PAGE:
That’s how we do it here, right? That’s what Americans do.
Except for those of us that don’t want to wait. Shout it with me.
What do we want?
When do we want it?
For some of us, achieving financial independence as quickly as possible is the key objective in our financial planning. For some people that’s because they don’t like working, but there are other reasons too. Being able to pursue a passion is one. Or you could have a family situation that’s driving your desire – for instance, wanting to stay at home with your kids. The reason isn’t what connects us – it’s the drive.
Then there is wealth. And by wealth, I mean dolla dolla bills, y’all. Being wealthy in other ways (health, friendship, love, etc) is extremely important. It’s just not the point of this post.
Everybody’s vision of what “wealthy” means is different, so I don’t want to put a dollar amount on it. For the purposes of this post, wealth is just having so much money that you don’t even have to think about it. Most of us striving for financial independence will still have to think about money, because we aren’t going to be saving so much that we exceed our FI number by many times over.
In order to become truly wealthy in America, you generally have to do one of three things:
- Win the lottery (extremely unlikely)
- Receive a very large inheritance (possible, but still not too likely)
- Be very successful in business. This is usually but not always through owning your own business
The Personal Finance Triple Constraint
The theory behind the Triple Constraint is that each of these things is a trade off. Increasing the importance, and therefore effort, you place on any of them will necessarily cause one or both of the others to suffer. Maybe not a lot, but some.
If you want your finances to be as easy as possible, you are most likely going to give up some money. FIREes and wealth seekers will take the extra effort to earn and keep their money by doing things ease seekers may find excessive. For instance, working 80 hour weeks or learning the tax code to maximize loopholes. While you can achieve quick financial independence or wealth while also keeping your financial life easy, it’s probably not going to be quite as fast or quite as much money.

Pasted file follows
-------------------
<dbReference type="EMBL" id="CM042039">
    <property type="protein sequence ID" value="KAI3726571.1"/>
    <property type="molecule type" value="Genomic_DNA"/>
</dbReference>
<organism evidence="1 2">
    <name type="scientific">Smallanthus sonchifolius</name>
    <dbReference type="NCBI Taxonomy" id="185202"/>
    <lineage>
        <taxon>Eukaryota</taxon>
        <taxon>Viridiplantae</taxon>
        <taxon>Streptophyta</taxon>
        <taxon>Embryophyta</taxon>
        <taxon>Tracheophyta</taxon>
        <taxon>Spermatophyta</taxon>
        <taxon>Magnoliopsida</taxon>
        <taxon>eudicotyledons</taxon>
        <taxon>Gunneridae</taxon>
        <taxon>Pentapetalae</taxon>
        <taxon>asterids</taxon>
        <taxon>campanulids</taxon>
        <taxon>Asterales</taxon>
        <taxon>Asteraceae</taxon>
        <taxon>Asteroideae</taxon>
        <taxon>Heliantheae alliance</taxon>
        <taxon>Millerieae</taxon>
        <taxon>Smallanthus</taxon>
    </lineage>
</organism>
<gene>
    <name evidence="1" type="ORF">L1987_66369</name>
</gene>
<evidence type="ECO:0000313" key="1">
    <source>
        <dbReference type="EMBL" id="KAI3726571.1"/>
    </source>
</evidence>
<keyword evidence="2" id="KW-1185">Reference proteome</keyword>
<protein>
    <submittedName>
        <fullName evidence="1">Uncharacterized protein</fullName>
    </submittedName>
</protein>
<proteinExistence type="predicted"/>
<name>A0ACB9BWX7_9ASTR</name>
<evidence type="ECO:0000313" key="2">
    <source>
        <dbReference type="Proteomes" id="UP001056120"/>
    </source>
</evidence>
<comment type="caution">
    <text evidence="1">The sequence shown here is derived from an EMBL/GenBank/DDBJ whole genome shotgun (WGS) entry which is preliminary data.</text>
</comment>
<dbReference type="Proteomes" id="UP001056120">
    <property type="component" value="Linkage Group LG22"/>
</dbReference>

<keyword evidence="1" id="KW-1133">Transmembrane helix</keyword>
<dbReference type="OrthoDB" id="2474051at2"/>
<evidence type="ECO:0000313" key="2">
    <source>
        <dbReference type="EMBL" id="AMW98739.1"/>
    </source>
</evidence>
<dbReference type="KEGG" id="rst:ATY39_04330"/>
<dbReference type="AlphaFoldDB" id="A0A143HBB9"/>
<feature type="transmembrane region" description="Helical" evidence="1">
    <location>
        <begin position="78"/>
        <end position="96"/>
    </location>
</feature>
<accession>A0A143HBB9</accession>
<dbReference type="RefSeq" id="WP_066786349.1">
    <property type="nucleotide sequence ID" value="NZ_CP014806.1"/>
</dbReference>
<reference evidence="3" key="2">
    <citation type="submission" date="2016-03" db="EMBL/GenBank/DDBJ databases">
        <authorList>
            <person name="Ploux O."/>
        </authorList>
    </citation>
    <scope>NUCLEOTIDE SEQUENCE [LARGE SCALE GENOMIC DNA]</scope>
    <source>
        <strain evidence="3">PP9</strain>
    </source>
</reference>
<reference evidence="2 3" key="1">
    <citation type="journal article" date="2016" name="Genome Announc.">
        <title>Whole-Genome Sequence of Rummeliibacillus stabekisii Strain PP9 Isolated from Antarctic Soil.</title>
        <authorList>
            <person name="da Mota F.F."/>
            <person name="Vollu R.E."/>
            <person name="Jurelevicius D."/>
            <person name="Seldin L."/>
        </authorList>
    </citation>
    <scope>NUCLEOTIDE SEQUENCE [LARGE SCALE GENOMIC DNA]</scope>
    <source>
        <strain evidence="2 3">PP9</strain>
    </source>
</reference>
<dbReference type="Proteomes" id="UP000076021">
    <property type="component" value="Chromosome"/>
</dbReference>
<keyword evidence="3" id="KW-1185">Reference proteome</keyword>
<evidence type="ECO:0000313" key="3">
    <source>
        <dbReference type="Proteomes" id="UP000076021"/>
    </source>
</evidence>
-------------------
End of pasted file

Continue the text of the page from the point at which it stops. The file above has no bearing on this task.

Note: index funds are one of the exceptions here. They are super easy and popular in the FIRE community and recommended by some of the wealthiest people in America (ahem, Warren Buffett). Index funds are for everyone!
If you want to achieve financial independence quickly, there are going to be some trade offs there too. It’s probably going to be difficult at times. You’ll have to make sacrifices and go against the grain of society. Even if you can do it without stretching your finances, there is also the problem of having friends and family constantly challenge your goals.
People will tell you that your goal is unrealistic. That it’s not worth it. That you deserve nice things. Because financial freedom isn’t nice, apparently. Or my favorite, from the wealth seekers – “It’s impossible to live on that amount of money!”
If you want to be wealthy, you can probably achieve financial independence too (it also depends on your spending) but it’s likely not going to be very easy – it’s going to entail hard, hard work. And depending on how you define wealth, it may take a long time.
There are major sacrifices in pursuing wealth…unless you win that lottery I mentioned earlier. In that case, put the money into some index funds, kick back, and enjoy your ease/speed/wealth trifecta.